SASKATOON — Finding “Solidarity in Resistance” became the theme of an event at St. Thomas More College (STM) March 24 after scheduled speakers from the Dominican Republic were denied entry into Canada.
Representatives of La Federación de Campesinos Hacia El Progreso were denied travel visas for a cross-country speaking tour to discuss the organization’s work on local farmers’ land rights, sustainable development projects, and their part in the fight to keep Loma Miranda, a mountain outside the city of Bonao in the Dominican Republic, free from mining activities that could pollute a third of the country’s drinkable water.
The event at STM was not cancelled, but instead featured a video message from Esteban Polanco of the Dominican Republic, followed by a panel of local speakers addressing a range of issues.
MC Irena Smith expressed frustration at the Canadian government action that blocked the visit of the farmers from the Dominican Republic. She also spoke against recently introduced federal Bill C-51. Dubbed as anti-terrorism legislation and preying on fear, it will extend the government’s power to “silence and disenfranchise” legitimate voices of dissent in this country, she said.
Smith, Shannon McAvoy and Kristina McFadden spoke about their experience working with La Federación de Campesinos Hacia El Progreso as an introduction to the video message from the Dominican Republic.
McFadden described her time working with a tree-planting brigade and getting to know the struggles of the farmers in the area. McAvoy related the work being done by the grassroots organization to protect the health and livelihood of the people.
In his video message, Polanco described some of the problems being faced in his community, including the construction of a hydroelectric dam, the forced relocation of farmers, and threats from mining operations. He reported on efforts to provide grassroots economic development, including micro loans, as well as efforts to protect the environment, and to encourage working together with a range of groups to protect the long-term interests of the people.
A local panel then related their experiences of advocacy and the need for greater solidarity in addressing a range of justice and environmental issues in this country.
Erica Lee from Idle No More spoke about issues facing Indigenous people in Canada and the United States, pointing to the border between the two countries as one sign of the colonial mentality that has exploited the land and resources of the original inhabitants of North America.
Tracey Mitchell of Nextup spoke about the toll that advocacy work can take on mental health, describing the challenges, stresses and trauma that face those who are working for justice.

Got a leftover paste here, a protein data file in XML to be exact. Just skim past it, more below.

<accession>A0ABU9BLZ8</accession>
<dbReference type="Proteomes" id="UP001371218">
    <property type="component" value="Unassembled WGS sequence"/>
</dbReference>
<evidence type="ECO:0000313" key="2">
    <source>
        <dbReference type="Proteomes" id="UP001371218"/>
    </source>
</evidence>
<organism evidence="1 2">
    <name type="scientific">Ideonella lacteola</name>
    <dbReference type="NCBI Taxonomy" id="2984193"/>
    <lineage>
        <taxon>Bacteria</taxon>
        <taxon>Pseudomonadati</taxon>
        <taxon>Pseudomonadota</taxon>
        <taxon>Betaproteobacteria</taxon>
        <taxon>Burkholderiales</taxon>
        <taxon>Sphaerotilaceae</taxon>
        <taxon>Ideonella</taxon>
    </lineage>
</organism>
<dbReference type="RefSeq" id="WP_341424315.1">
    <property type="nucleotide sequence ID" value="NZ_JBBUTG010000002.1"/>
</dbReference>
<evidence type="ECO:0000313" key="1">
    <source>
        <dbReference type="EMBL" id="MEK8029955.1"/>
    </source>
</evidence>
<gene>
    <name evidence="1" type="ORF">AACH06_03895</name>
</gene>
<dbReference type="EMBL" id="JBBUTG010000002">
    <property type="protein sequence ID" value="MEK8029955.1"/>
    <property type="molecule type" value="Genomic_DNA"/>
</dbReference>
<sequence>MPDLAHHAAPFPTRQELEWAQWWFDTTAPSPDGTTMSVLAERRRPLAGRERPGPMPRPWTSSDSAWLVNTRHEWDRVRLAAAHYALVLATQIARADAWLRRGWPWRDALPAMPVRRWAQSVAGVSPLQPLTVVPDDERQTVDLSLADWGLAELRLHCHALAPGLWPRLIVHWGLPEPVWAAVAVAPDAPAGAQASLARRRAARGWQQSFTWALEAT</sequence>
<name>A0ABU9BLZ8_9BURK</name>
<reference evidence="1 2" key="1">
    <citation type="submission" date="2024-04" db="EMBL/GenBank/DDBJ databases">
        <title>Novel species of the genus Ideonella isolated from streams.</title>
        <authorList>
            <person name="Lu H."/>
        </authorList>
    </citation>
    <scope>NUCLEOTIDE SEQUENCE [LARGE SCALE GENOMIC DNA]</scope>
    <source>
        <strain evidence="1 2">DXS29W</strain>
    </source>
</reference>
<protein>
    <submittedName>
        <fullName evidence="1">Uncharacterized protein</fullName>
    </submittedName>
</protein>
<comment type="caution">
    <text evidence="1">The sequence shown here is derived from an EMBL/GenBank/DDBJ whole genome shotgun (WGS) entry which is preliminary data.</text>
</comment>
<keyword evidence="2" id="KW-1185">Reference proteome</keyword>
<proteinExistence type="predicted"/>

“We need support networks, to uphold each other in good times and bad,” she said. She called for greater solidarity and kindness among activists, who too often are harshly critical of their associates.
Panelist Justine Shenher of Just Youth spoke about how she became involved in justice and peace issues through Development and Peace. The work of that organization and others has been hurt by substantial cuts to funding from the Canadian International Development Agency in recent years, she said.
Candyce Paul of the Committee for Future Generations described the serious health and environmental threats to northern communities from uranium mining and tarsands, and the price being paid by those opposing government and industry.
“In the place where I live in northern Saskatchewan, we don’t have a program for Indigenous peoples, we have Cameco,” she said. “They need a labour force to take uranium from Mother Earth and they start grooming our kids in school,” Paul added, describing how the education curriculum has been adapted to promote the nuclear industry.
Mylan Tootoosis, a PhD candidate in the University of Saskatchewan Department of Native Studies, described the continuing oppression of Indigenous peoples and emphasized the need for all to work together for a new, sustainable vision.
“What are the convictions that we are standing by as human beings?” he asked, calling for land-based practice and radical sustainability. “Our grandparents and your grandparents were self sufficient in this place,” he pointed out, challenging his listeners to shake off complacency and look at their own day-to-day practices.
Caitlin Ward, STM Engaged Learning Co-ordinator, presented closing remarks, talking briefly about Archbishop Oscar Romero on the 35th anniversary of his assassination for his work to help the oppressed people of El Salvador.